Howard Schleeter: Howard Schleeter’s contribution is almost lost to time. At one time Schleeter was one of NM’s most prolific and well known painters. Beginning with WPA work, he soon transitioned into one our most highly regarded modernist painters. Having found his archives after years of searching, we bring Schleeter back to the attention of the public.
Pabilta Velarde: One of Albuquerque’s most loved painters, Pablita’s story is one of courage. Growing up in Santa Clara Pueblo she found tremendous resistance to her passion for painting. She persevered and became one of the first nationally recognized Native American woman painters and one of Albuquerque’s most beloved.
Carl von Hassler: Arriving in 1922, he played a pivotal role in having Albuquerque become a place for art making. He went on to influence a body of students (Betty Sabo, Ben Turner, Sam Smith, Novella King, etc.) who would continue the fine arts tradition of representational painting. They painted what they found beautiful in Albuquerque and its surroundings. His murals at the KiMo theater are renowned and one of Albuquerque’s first public artworks.
Elaine de Kooning: DeKooning was from NYC and the heart of painting in the US. A visiting professor at UNM’s Art Department, she had unbridled enthusiasm for the great painting she found in Albuquerque.
Esquipula Romero de Romero: Hispanic Albuquerque painter who captured Hispanic traditions. Not enough known about him at this point.
Florence Pierce: Initially was involved with the Transcendental Painting Group began by Emil Bisttram and Raymond Jonson. Florence would later become one of Albuquerque’s best known artists.
Wilson Hurley: One of Albuquerque’s most recognized western landscape painters. He is nationally appreciated and has two paintings of the Sandia Mountains, two masterpieces, on permanent exhibit at the Albuquerque International Sunport.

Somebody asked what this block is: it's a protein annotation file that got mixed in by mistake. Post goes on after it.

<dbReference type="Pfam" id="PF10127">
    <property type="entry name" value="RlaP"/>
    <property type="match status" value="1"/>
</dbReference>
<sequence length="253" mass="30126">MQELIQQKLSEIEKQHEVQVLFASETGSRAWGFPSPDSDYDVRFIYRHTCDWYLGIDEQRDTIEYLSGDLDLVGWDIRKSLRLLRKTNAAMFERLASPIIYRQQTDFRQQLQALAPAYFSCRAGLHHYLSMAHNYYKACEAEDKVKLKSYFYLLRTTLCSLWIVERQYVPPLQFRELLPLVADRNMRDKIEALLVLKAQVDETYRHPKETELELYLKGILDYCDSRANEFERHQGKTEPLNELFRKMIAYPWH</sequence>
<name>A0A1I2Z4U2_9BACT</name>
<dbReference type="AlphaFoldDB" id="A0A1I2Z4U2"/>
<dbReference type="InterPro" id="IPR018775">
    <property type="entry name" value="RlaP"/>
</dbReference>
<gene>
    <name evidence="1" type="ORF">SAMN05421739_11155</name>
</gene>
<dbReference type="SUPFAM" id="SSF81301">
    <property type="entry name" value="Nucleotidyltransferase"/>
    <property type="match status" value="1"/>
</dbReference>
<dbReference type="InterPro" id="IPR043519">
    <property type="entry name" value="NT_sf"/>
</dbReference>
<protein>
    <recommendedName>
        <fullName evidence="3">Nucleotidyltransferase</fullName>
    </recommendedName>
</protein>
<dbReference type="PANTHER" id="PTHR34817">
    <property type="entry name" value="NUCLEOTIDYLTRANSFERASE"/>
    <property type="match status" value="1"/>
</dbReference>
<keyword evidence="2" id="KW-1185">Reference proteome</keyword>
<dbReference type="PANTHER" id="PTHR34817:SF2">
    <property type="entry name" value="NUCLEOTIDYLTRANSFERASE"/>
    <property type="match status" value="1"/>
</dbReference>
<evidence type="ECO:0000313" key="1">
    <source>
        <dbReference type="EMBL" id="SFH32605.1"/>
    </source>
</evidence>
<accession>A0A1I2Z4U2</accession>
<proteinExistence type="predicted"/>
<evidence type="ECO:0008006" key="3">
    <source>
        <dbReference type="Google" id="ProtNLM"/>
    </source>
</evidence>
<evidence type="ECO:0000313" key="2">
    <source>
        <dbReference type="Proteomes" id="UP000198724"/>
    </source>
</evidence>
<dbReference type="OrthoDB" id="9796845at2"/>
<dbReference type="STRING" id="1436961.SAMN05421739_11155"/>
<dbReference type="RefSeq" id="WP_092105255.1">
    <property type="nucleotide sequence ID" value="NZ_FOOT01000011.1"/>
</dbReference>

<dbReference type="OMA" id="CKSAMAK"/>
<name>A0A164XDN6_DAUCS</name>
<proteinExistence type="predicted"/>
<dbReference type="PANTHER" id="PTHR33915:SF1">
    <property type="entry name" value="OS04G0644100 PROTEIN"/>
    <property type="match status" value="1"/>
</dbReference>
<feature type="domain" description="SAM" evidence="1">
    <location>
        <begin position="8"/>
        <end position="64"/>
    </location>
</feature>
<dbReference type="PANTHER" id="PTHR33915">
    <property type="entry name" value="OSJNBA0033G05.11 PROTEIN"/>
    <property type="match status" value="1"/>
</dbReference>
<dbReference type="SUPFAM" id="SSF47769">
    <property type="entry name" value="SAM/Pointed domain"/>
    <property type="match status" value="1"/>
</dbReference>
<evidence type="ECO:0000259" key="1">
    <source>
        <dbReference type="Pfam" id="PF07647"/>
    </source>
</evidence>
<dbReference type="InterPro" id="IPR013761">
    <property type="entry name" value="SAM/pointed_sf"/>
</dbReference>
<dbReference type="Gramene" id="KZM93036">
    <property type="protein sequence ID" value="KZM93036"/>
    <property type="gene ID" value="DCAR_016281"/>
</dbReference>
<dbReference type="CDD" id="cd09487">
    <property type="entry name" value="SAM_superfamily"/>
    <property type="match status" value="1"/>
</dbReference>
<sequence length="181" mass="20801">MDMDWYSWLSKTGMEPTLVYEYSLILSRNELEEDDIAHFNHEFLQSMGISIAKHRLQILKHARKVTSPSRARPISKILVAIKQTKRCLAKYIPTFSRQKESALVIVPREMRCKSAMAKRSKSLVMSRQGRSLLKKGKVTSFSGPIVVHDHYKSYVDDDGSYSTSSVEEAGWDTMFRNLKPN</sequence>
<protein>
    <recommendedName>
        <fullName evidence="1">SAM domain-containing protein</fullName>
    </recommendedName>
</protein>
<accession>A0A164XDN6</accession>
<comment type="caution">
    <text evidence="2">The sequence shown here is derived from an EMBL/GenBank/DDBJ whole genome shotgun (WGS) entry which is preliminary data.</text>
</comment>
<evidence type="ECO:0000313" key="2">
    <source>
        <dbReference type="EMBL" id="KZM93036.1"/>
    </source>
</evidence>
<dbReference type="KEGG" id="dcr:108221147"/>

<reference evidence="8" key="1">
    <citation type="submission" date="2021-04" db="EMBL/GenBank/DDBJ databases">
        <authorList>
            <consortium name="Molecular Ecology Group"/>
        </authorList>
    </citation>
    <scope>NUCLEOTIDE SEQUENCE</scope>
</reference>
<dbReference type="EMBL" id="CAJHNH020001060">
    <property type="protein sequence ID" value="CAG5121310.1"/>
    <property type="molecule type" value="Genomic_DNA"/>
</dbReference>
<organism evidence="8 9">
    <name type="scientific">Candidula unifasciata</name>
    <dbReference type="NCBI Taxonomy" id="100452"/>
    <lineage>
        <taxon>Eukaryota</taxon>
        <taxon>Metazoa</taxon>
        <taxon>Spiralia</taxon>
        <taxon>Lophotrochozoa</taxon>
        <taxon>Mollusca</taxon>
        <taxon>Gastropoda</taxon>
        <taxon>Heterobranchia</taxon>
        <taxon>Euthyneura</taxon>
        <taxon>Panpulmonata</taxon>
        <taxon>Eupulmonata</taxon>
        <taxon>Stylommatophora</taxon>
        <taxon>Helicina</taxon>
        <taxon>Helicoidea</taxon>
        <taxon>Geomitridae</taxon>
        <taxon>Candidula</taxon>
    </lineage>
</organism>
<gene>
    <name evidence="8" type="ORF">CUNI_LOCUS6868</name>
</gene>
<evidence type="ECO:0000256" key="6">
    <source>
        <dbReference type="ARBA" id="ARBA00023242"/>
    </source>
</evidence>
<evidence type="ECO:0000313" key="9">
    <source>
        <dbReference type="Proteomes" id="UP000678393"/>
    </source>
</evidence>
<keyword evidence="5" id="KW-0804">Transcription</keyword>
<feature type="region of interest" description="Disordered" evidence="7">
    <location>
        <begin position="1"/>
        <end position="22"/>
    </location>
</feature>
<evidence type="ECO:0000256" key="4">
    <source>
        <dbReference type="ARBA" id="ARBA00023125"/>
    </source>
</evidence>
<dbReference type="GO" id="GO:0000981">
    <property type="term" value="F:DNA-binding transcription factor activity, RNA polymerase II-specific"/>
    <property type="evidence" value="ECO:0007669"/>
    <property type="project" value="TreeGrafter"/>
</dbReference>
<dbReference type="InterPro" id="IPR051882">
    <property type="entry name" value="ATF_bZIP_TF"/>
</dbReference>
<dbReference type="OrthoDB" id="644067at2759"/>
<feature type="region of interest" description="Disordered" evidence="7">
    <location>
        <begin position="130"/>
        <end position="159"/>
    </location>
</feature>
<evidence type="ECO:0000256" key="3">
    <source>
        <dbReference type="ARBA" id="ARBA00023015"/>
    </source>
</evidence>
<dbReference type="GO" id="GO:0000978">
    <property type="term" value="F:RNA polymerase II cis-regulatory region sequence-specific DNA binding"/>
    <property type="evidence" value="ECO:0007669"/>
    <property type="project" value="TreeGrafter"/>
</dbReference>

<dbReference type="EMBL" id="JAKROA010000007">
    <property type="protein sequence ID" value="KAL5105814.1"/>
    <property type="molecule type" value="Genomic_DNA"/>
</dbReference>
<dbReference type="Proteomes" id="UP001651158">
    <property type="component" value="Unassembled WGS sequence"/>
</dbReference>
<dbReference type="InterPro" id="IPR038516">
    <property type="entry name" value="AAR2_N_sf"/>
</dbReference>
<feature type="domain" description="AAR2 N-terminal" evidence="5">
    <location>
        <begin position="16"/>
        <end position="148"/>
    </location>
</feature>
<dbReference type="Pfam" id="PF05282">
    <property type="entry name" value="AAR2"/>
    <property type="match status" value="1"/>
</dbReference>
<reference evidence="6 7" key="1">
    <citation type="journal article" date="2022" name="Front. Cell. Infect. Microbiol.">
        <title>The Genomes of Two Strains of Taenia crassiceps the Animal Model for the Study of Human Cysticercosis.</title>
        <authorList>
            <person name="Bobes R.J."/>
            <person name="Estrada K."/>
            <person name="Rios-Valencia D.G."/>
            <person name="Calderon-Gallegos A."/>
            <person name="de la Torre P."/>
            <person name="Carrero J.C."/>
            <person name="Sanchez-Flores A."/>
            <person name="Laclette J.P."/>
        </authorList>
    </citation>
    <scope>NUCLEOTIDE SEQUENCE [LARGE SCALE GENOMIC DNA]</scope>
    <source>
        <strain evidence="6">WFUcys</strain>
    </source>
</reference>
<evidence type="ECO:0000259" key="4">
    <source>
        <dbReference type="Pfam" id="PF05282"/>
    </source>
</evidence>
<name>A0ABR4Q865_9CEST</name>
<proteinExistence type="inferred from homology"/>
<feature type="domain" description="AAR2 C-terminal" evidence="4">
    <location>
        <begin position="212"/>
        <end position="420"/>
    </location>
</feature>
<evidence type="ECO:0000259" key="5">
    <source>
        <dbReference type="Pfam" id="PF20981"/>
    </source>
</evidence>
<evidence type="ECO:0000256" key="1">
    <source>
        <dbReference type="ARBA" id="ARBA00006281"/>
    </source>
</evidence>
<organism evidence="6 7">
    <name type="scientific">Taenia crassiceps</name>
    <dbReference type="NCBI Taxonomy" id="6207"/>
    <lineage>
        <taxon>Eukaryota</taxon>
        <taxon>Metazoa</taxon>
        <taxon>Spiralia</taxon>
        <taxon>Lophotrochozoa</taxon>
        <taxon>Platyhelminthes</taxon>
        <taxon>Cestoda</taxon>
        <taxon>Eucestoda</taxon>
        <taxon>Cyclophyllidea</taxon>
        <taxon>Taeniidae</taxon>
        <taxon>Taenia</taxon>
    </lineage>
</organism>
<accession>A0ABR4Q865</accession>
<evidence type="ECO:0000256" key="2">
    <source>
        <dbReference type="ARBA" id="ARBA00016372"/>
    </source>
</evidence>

Much lamented by von Hassler and many others artists over the years; Albuquerque had a major problem to overcome – the lack of a permanent place for the community to see the great work being produced.
Kurt and Edith Kubie (Salon): Escaping Nazi occupied Vienna in 1938, the Kubie’s came to Albuquerque in the early 50’s. They wanted to create the salons they loved in Vienna. So they became arts patrons for Albuquerque’s painters.
The Jonson Gallery, UNM: By the 1950s Raymond Jonson was ensconced on the UNM campus in a combination residence, studio, and gallery intended to be a permanent art laboratory. Retiring from teaching in 1954, his gallery became a lifeline for artists.
The Albuquerque Modern Museum: There was not a consistent venue in Albuquerque to show art. Outside of UNM, some artists took the problem in hand. In 1953, a heroic enterprise, the Albuquerque Modern Museum, debuted. The first of its kind, the museum created an important direct connection between the community and Modern Art exhibiting such stars as Richard Diebenkorn, Agnes Martin, Florence and Horace Pierce, among others. The museum closed in 1956.
The UNM Art Museum: Clinton Adams enlisted photographer and historian, Van Deren Coke, to launch the UNM Art Museum in 1963. The Museum was a quantum leap for Albuquerque. Having the distinction of being the first permanent large scale exhibition space in Albuquerque, the Museum would host scores of impressive exhibitions. They began with Taos and Santa Fe: The Artists Environment, followed by Impressionism in America, and Georgia O’Keeffe.
The Albuquerque Museum: In 1979, the city opened the new Albuquerque Museum, a sleek, modern, temperature-controlled building in Old Town, to replace the quaint Sunport museum. Initially the exhibition space was small, but the impact was significant. Art was now much more a part of the city’s life and played a concrete role in helping Albuquerque residents to see themselves and in the process better determine our artistic identity.
Jim Moore, Ellen Landis, Andrew Connors, Robert Ware, Marjorie Devon, RoseMary Diaz, Joe Traugott, Wesley Pulkka, Doda White, Dave Sabo, Karen Clark, William Peterson, Nick Abdalla, Rini Price, Mary Ann Weems, Billie Walters.
Original music composed and performed by UNM’s Peter Gilbert.